The night before the Super Bowl, Ryan informed his defense that he would be leaving to coach the Eagles, leading to him being carried off the field after the Super Bowl victory along with Ditka.  After leaving for the Eagles, Ryan had little interaction with Chicago or the Bears.  He appeared in a 30 for 30 special on the Super Bowl winning team last year, visibly weakened after a long battle with cancer.

College Football Kickoff

rossadeMy alma mater, the Purdue Boilermakers, kick off their 2015 gridiron campaign today, so I thought it was about time we took a look at the results of the 20 college football games I have attended since the 1993 season, covering 4 different stadiums in a whopping 2 states.

All-Time Team Records
School Won Loss Winning Pctg
Penn State Nittany Lions 1 0 1.000
Ohio State Buckeyes 1 0 1.000
Notre Dame Fighting Irish 4 1 0.800
Purdue Boilermakers 12 6 0.667
Northern Illinois Huskies 1 1 0.500
Illinois Fighting Illini 1 5 0.167
Western Michigan Broncos 0 1 0.000
Northwestern Wildcats 0 2 0.000
North Carolina State Wolfpack 0 1 0.000
Michigan Wolverines 0 1 0.000
Indiana Hoosiers 0 2 0.000

Another One Bites The Dust

lance-briggsFor the third straight off-season, the Bears have told a long tenured fan favorite that his time with the team has come to an end.  Lance Briggs, who was drafted by the Bears in the 3rd round of the 2003 draft, became a starter his rookie season and was been one of the anchors of the vaunted defense under former coach Lovie Smith.  Over the past seasons, under new (and now former) coach Marc Trestman, Briggs has appeared in just over half of the Bears’ games due to injury.

Briggs announced last November that his time in Chicago was likely winding down and sources close to the Bears reported this week that Briggs was officially informed that he will not be offered a contract for the upcoming 2015 season.  With a new coaching staff and new defensive scheme coming in, Briggs was thought to be a poor fit.

The 7-time Pro Bowler finishes his Bears career with the fifth-most games played and the second-most tackles in franchise history.  He may find himself in the same situation Brian Urlacher did 2 years ago: looking for work and forced to retire before he was really ready.

Devin Hester, You Were Ridiculous

devin-hester.22For the second time in as many off-seasons, the Bears have decided to cut ties with one of their all-time greats, announcing that they will not attempt to resign Devin Hester for the upcoming season.  Drafted in the second round of the 2006 draft, Hester quickly made an impact, returning a punt for a touchdown in his first game and recording six touchdowns over his first thirteen weeks.  As the Bears made their first Super Bowl appearance since their victory over the Patriots in Super Bowl XX, Hester returned the opening kickoff for a touchdown.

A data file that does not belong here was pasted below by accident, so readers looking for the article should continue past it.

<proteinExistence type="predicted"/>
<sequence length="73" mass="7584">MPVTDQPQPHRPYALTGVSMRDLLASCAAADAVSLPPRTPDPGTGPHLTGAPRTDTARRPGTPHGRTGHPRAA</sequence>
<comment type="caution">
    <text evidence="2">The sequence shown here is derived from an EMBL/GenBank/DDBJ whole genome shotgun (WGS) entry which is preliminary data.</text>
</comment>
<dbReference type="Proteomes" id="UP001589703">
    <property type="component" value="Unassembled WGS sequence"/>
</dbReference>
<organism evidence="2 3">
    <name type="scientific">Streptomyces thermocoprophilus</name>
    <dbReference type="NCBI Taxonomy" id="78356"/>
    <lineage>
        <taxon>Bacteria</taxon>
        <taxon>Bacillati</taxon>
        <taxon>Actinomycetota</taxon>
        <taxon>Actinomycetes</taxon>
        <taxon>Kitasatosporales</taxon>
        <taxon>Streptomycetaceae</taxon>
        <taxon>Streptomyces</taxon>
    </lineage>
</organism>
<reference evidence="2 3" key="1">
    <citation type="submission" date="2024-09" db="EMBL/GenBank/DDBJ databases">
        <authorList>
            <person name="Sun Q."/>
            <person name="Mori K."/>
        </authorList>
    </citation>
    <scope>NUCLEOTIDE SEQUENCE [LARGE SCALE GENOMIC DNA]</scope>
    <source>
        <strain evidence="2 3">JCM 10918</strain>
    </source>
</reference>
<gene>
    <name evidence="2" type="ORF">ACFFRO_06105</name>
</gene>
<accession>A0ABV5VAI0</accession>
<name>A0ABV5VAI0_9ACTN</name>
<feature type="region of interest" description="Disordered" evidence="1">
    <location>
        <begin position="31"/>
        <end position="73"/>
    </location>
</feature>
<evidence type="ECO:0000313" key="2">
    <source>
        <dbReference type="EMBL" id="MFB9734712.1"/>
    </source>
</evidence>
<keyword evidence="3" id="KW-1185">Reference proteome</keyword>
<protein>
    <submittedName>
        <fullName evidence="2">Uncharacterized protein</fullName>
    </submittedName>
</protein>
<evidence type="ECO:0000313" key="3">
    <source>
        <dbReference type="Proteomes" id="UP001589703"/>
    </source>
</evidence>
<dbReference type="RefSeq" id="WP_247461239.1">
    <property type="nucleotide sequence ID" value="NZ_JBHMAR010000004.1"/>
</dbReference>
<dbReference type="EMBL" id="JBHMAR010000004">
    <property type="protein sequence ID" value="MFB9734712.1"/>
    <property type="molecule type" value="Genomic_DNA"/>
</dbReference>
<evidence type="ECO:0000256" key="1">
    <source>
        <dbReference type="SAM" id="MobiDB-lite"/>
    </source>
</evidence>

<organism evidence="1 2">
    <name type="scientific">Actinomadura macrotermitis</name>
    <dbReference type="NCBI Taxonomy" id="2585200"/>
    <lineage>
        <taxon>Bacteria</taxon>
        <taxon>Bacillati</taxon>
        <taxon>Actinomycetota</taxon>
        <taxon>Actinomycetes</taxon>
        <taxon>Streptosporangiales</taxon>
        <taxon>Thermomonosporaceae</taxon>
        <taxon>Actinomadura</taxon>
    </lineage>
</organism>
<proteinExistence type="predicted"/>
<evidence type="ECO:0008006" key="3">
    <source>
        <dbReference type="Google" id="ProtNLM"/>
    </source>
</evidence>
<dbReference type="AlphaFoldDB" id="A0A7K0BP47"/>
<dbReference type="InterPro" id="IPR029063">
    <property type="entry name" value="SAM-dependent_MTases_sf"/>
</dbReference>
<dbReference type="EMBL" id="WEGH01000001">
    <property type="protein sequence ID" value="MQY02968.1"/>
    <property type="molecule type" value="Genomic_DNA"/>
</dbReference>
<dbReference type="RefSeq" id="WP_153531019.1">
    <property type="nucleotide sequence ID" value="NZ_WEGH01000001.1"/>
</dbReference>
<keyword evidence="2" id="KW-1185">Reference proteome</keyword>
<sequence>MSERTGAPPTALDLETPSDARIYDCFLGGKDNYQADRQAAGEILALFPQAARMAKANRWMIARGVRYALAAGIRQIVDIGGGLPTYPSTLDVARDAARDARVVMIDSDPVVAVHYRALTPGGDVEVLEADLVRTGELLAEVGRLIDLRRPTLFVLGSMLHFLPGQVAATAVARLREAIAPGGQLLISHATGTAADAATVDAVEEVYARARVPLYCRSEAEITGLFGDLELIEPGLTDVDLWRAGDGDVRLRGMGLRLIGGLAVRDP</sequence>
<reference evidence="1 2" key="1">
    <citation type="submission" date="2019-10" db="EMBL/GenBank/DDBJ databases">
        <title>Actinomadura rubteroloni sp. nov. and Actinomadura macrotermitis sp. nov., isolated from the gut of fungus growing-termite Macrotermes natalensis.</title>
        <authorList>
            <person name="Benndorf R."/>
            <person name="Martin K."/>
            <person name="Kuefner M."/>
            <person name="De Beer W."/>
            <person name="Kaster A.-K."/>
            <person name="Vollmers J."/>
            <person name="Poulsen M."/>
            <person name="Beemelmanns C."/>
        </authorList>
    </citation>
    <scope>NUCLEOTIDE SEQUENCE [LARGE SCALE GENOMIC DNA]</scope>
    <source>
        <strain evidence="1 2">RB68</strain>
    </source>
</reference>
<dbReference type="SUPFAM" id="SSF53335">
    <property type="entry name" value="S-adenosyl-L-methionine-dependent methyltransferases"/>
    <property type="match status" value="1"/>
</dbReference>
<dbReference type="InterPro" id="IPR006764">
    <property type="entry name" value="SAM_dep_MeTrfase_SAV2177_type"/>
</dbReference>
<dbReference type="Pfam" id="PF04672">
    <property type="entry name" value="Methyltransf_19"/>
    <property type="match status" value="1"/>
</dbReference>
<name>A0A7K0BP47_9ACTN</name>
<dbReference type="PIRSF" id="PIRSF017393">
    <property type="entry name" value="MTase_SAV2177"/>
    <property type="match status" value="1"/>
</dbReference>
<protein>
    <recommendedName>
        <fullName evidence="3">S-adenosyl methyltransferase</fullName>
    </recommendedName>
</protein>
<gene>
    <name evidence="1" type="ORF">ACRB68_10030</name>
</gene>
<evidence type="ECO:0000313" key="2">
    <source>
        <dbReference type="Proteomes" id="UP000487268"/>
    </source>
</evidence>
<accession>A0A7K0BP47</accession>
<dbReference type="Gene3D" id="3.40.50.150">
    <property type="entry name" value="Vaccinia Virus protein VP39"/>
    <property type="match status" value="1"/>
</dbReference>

The following season, in an attempt to exploit his explosiveness, the Bears moved Hester from cornerback to wide receiver.  After returning both a punt and a kickoff for touchdowns in week 12 against the Broncos, Hester, in less than 2 seasons, became the leading kick returner in Bears history.

In 2011, Hester became the NFL’s all time leading punt returner after breaking Eric Metcalf’s record with a TD return against the Panthers.  Two years later, Hester returned a punt 81 yards for his 19th career return touchdown, tieing Deion Sanders for the NFL record.

Yesterday, Hester announced that, despite his desire to retire as a Bear, he would not be returning for a 9th season.  The Bears confirmed the news today, and they will once again head in to a season without one of their franchise stars.  Last season, their first without Brian Urlacher, the defense fell apart, causing them to once again miss the playoffs.  Hopefully they can do a better job in replacing Hester and his production.

The Jay Cutler Probelm

12-13 cruze bears packers 21As the Bears brass watched them lose to the Rams and drop yet another opportunity to take control of the NFC North, they find themselves with an uncomfortable decision to make: what to do with starting quarterback Jay Cutler.  No, this is not a call to install Josh McNown as the starter once Cutler is healthy, as many have done since McCown has impressively stepped in for the injured QB.  Instead, this is a look to the future, as Cutler’s contract expires at the end of the season.  Strangely, the problem the Bears may face is that Cutler is too good.

Too good to find a replacement, that is.  Quarterbacks with the skill and talent of Jay Cutler do not normally find themselves looking for employment.  When the Bears acquired Cutler, it took 2 first round picks and a third round pick.  With the current state of the defense, they can ill afford to give away draft picks to get another quarterback should they choose to let Cutler walk.  Nor is there likely to be anyone available via free agency that would match Cutler’s abilities, let alone represent an upgrade.

So, the obvious answer would be to sign Cutler to an extension, right?  This is where the Bears find themselves in a bit of a pickle.  Cutler may be too good to replace, but is he good enough for the Bears to win with him?  The last 5 seasons would not necessarily lead one to believe that they can.  2010 was the only season of Cutler’s NFL career that his team made the playoffs, and, while the Bears did make it to the NFC Championship game, it was more due to the defense than Jay Cutler and the offense.  With today’s loss, the Bears remain tied for first place in the NFC North, but they have already lost the tie-breaker to the Lions and are not likely to earn a wild card berth.  Is one playoff appearance in 5 seasons the pedigree of a franchise quarterback?